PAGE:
Tesla recalls 11,704 vehicles after identifying Full Self-Driving Beta software error

Tesla voluntarily recalled nearly 11,704 vehicles after identifying a software error that could cause a false forward-collision warning or unexpected activation of the automatic emergency brake system, the National Highway Traffic and Safety Administration said.

All of the affected vehicles had early access to the automaker’s “Full Self-Driving Beta,” it’s advanced driver assistance system. The system, which is still in beta mode and requires the driver to be attentive at all times, has been released to thousands of customers in recent weeks. Tesla said it was not aware of any crashes or injuries as a result of the software error.

The over-the-air firmware update, which was released on October 23, introduced what the regulator called “a software communication disconnect” between two on-board chips. The following day, Tesla said it started receiving reports from customers.

“This communication disconnect can result in the video neural networks that operate on that chip to run less consistently than expected,” the safety recall report said. “The inconsistency can produce negative object velocity detections when other vehicles are present, which in turn can lead to false [forward-collision warnings] and [automatic emergency braking] events.”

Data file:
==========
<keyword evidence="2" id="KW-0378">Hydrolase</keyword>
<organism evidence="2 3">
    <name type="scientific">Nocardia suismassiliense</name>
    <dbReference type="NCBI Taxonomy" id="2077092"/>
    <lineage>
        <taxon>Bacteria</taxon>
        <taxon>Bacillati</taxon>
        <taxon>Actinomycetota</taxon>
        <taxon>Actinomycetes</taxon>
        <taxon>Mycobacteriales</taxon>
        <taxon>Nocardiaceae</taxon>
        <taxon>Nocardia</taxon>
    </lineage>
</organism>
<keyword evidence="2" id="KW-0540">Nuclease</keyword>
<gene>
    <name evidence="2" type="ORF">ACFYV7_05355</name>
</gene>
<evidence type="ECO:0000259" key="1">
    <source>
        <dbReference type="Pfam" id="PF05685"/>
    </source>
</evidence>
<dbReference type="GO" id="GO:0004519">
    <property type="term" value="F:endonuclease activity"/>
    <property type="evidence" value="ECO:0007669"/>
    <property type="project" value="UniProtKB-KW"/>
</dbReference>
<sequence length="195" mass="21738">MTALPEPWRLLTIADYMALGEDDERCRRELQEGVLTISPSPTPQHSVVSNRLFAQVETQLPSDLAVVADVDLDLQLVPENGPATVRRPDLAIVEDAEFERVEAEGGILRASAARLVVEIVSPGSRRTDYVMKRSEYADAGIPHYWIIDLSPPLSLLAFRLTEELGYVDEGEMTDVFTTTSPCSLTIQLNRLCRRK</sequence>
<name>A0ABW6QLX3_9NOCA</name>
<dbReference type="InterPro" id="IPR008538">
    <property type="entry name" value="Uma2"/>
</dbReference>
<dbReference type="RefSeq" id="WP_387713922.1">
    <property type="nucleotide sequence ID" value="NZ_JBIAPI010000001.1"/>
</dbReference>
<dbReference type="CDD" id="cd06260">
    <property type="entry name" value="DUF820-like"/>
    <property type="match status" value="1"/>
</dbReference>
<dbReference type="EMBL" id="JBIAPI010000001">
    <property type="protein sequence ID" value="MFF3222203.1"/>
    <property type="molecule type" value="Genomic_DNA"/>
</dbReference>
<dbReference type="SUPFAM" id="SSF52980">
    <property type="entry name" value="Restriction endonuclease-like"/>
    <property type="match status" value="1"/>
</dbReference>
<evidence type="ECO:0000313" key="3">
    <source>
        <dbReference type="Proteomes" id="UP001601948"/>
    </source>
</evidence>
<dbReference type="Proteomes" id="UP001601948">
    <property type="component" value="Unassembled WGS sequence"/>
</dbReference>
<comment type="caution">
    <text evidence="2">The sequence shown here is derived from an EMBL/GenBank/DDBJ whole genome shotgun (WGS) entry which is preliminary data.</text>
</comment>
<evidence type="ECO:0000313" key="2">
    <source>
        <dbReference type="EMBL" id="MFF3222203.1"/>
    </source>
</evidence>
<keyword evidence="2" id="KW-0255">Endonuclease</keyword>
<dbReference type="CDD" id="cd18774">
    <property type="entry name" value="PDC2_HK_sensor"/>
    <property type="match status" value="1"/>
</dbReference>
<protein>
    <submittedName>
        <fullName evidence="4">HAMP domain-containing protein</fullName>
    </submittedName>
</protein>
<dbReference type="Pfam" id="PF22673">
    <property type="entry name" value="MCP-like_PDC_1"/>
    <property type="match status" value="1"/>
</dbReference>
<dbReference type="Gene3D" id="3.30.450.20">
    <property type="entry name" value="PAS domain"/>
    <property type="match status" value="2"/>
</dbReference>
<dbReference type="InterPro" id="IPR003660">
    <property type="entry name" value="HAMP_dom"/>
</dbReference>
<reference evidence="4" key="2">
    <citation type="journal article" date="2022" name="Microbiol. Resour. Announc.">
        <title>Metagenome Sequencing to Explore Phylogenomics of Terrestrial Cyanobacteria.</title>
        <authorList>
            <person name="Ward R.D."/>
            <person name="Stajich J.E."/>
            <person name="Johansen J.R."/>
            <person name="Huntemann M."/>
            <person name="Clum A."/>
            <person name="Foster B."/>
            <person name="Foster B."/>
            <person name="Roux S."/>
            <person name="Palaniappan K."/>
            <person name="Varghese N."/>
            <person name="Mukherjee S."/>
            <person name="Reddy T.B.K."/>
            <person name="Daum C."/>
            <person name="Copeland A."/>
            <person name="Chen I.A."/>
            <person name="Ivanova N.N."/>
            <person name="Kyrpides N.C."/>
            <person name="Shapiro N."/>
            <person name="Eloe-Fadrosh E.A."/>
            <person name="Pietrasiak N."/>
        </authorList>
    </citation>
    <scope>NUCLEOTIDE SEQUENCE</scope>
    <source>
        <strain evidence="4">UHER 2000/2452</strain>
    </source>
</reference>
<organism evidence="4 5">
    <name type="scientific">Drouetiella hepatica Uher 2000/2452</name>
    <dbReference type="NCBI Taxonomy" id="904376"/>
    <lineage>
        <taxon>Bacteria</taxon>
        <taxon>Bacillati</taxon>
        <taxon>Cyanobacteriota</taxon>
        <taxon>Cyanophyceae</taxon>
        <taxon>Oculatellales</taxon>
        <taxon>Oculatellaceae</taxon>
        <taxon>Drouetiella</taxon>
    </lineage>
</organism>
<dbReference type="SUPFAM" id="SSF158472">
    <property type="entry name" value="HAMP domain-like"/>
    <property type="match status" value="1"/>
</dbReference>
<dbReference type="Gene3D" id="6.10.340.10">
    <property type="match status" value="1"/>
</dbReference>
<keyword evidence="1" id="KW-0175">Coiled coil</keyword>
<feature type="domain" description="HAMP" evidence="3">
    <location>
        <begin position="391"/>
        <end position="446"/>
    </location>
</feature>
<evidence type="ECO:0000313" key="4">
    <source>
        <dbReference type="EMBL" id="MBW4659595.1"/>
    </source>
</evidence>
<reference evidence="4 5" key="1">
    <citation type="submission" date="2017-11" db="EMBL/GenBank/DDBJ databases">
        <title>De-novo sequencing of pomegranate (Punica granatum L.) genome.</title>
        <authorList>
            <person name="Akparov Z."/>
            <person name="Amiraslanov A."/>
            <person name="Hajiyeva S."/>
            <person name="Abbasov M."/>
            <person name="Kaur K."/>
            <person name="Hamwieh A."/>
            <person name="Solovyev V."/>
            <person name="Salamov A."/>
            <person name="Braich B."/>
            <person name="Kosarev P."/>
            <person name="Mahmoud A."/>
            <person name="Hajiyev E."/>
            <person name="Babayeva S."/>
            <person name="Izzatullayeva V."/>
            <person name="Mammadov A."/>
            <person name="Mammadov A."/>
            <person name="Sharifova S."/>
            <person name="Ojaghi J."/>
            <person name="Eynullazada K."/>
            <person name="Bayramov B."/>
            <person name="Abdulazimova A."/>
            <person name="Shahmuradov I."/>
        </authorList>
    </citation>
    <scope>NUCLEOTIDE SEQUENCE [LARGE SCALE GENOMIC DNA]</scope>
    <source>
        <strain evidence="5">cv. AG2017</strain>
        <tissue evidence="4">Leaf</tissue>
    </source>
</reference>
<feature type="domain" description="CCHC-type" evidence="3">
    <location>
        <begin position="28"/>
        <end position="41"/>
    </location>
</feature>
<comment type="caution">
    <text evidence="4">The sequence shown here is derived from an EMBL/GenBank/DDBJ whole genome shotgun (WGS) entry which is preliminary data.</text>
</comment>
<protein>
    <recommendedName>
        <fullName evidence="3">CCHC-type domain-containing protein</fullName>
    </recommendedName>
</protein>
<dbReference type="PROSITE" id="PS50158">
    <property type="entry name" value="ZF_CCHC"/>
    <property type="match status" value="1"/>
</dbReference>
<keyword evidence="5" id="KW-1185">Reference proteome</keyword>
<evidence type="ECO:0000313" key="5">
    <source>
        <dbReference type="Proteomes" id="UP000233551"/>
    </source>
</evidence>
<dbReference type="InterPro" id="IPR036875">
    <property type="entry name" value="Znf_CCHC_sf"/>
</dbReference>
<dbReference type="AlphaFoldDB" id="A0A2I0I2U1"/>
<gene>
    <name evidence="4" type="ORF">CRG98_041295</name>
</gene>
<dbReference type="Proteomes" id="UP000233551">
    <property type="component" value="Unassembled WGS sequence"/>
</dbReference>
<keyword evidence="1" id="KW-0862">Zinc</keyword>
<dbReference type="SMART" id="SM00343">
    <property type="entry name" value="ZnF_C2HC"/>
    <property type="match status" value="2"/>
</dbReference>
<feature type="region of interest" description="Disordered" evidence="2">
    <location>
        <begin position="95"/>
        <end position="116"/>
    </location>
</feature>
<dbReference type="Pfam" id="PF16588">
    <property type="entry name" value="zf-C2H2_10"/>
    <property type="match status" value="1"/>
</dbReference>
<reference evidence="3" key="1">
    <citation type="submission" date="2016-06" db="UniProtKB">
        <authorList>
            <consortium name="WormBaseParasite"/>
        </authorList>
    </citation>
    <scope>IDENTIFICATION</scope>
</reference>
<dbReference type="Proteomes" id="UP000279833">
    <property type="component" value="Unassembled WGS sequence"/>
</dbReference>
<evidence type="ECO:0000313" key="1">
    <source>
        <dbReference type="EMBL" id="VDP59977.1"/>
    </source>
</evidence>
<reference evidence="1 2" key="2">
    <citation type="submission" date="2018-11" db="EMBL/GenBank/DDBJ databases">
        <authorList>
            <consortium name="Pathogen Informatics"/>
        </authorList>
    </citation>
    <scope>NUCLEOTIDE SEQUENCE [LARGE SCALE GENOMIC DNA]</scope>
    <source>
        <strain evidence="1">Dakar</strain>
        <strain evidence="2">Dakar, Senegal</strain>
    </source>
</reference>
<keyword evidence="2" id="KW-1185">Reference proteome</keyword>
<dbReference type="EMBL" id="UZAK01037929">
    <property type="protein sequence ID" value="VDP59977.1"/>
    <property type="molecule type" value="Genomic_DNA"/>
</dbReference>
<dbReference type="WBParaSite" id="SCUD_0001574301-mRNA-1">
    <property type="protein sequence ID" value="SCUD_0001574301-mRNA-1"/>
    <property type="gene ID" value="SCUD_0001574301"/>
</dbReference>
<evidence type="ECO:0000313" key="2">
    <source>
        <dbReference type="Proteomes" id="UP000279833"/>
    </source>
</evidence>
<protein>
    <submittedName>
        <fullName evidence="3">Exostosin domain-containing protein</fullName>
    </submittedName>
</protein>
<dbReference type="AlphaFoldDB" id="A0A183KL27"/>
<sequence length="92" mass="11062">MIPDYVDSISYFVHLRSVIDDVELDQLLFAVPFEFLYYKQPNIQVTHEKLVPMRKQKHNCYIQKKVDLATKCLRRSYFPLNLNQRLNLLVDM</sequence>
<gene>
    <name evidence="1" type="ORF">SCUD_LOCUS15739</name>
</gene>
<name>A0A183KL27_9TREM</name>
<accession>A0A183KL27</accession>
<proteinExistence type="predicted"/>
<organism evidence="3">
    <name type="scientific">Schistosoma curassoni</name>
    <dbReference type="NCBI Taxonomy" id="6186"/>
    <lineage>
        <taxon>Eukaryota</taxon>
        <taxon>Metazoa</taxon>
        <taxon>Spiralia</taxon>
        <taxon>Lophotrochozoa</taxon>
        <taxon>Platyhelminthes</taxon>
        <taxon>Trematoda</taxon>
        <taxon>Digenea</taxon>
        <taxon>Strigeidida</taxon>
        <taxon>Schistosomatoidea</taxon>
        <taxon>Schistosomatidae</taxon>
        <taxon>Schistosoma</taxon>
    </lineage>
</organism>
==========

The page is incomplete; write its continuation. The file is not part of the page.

Affected vehicles include certain Model S, Model X and Model 3 cars that were manufactured between 2017-2021, and certain Model Y models that were manufactured between 2020-2021. Tesla has released a separate over-the-air software update to address the issue and owners will be sent letters notifying them of the issue and resolution.

"In a matter of hours, we investigated the reports and took actions to mitigate any potential safety risk," Tesla said.

The formal recall is a marked departure from the California automaker’s recent interactions with the country's top automotive safety agency, which includes releasing a software update for a separate bug identified in its Autopilot system last month, for which Tesla did not issue a recall. NHTSA sent a letter to the automaker on October 12 asking why it did not issue a recall.

“As Tesla is aware, the Safety Act imposes an obligation on manufacturers of motor vehicles and motor vehicle equipment to initiate a recall by notifying NHTSA when they determine vehicles or equipment they produced contain defects related to motor vehicle safety or do not comply with an applicable motor vehicle safety standard,” the agency wrote.

The regulator opened a separate investigation into Autopilot in August after identifying 12 separate incidents in which a Tesla crashed into parked emergency vehicles.

Regarding this recall, NHTSA said it would “continue its conversations with Tesla to ensure that any safety defect is promptly acknowledged and addressed.”